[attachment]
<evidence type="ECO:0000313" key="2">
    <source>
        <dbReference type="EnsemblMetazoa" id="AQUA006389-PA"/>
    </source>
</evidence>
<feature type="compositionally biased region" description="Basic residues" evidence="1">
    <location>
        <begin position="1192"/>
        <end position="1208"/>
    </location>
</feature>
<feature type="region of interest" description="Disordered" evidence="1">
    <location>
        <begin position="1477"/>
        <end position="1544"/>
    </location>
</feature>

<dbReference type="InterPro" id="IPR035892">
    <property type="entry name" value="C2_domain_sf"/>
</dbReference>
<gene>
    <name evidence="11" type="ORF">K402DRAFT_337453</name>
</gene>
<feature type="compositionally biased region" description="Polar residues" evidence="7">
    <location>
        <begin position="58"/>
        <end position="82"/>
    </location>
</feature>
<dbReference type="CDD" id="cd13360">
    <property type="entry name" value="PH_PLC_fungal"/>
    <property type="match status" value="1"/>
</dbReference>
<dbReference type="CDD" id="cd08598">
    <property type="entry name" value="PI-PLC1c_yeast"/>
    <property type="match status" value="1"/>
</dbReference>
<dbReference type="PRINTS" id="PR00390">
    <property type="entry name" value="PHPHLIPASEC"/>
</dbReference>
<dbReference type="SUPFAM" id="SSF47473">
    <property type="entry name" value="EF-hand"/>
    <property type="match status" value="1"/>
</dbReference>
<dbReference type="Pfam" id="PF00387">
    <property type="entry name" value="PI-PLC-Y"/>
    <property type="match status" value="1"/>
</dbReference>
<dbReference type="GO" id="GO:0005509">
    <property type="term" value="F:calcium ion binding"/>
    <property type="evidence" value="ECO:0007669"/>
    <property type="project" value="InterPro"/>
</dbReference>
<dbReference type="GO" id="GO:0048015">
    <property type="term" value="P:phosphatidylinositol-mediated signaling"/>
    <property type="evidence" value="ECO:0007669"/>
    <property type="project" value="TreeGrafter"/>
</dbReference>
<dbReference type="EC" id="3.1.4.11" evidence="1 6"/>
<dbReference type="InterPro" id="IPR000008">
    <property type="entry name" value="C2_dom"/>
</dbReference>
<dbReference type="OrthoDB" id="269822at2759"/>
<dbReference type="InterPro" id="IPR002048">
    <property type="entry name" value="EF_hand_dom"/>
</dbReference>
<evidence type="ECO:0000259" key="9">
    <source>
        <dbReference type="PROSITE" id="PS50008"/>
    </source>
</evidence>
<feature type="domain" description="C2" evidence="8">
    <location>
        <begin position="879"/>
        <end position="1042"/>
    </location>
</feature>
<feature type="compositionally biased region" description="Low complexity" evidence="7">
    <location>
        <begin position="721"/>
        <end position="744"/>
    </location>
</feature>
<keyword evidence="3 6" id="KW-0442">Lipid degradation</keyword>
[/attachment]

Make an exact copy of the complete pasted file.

<evidence type="ECO:0000313" key="2">
    <source>
        <dbReference type="EnsemblMetazoa" id="AQUA006389-PA"/>
    </source>
</evidence>
<feature type="compositionally biased region" description="Basic residues" evidence="1">
    <location>
        <begin position="1192"/>
        <end position="1208"/>
    </location>
</feature>
<feature type="region of interest" description="Disordered" evidence="1">
    <location>
        <begin position="1477"/>
        <end position="1544"/>
    </location>
</feature>

<dbReference type="InterPro" id="IPR035892">
    <property type="entry name" value="C2_domain_sf"/>
</dbReference>
<gene>
    <name evidence="11" type="ORF">K402DRAFT_337453</name>
</gene>
<feature type="compositionally biased region" description="Polar residues" evidence="7">
    <location>
        <begin position="58"/>
        <end position="82"/>
    </location>
</feature>
<dbReference type="CDD" id="cd13360">
    <property type="entry name" value="PH_PLC_fungal"/>
    <property type="match status" value="1"/>
</dbReference>
<dbReference type="CDD" id="cd08598">
    <property type="entry name" value="PI-PLC1c_yeast"/>
    <property type="match status" value="1"/>
</dbReference>
<dbReference type="PRINTS" id="PR00390">
    <property type="entry name" value="PHPHLIPASEC"/>
</dbReference>
<dbReference type="SUPFAM" id="SSF47473">
    <property type="entry name" value="EF-hand"/>
    <property type="match status" value="1"/>
</dbReference>
<dbReference type="Pfam" id="PF00387">
    <property type="entry name" value="PI-PLC-Y"/>
    <property type="match status" value="1"/>
</dbReference>
<dbReference type="GO" id="GO:0005509">
    <property type="term" value="F:calcium ion binding"/>
    <property type="evidence" value="ECO:0007669"/>
    <property type="project" value="InterPro"/>
</dbReference>
<dbReference type="GO" id="GO:0048015">
    <property type="term" value="P:phosphatidylinositol-mediated signaling"/>
    <property type="evidence" value="ECO:0007669"/>
    <property type="project" value="TreeGrafter"/>
</dbReference>
<dbReference type="EC" id="3.1.4.11" evidence="1 6"/>
<dbReference type="InterPro" id="IPR000008">
    <property type="entry name" value="C2_dom"/>
</dbReference>
<dbReference type="OrthoDB" id="269822at2759"/>
<dbReference type="InterPro" id="IPR002048">
    <property type="entry name" value="EF_hand_dom"/>
</dbReference>
<evidence type="ECO:0000259" key="9">
    <source>
        <dbReference type="PROSITE" id="PS50008"/>
    </source>
</evidence>
<feature type="domain" description="C2" evidence="8">
    <location>
        <begin position="879"/>
        <end position="1042"/>
    </location>
</feature>
<feature type="compositionally biased region" description="Low complexity" evidence="7">
    <location>
        <begin position="721"/>
        <end position="744"/>
    </location>
</feature>
<keyword evidence="3 6" id="KW-0442">Lipid degradation</keyword>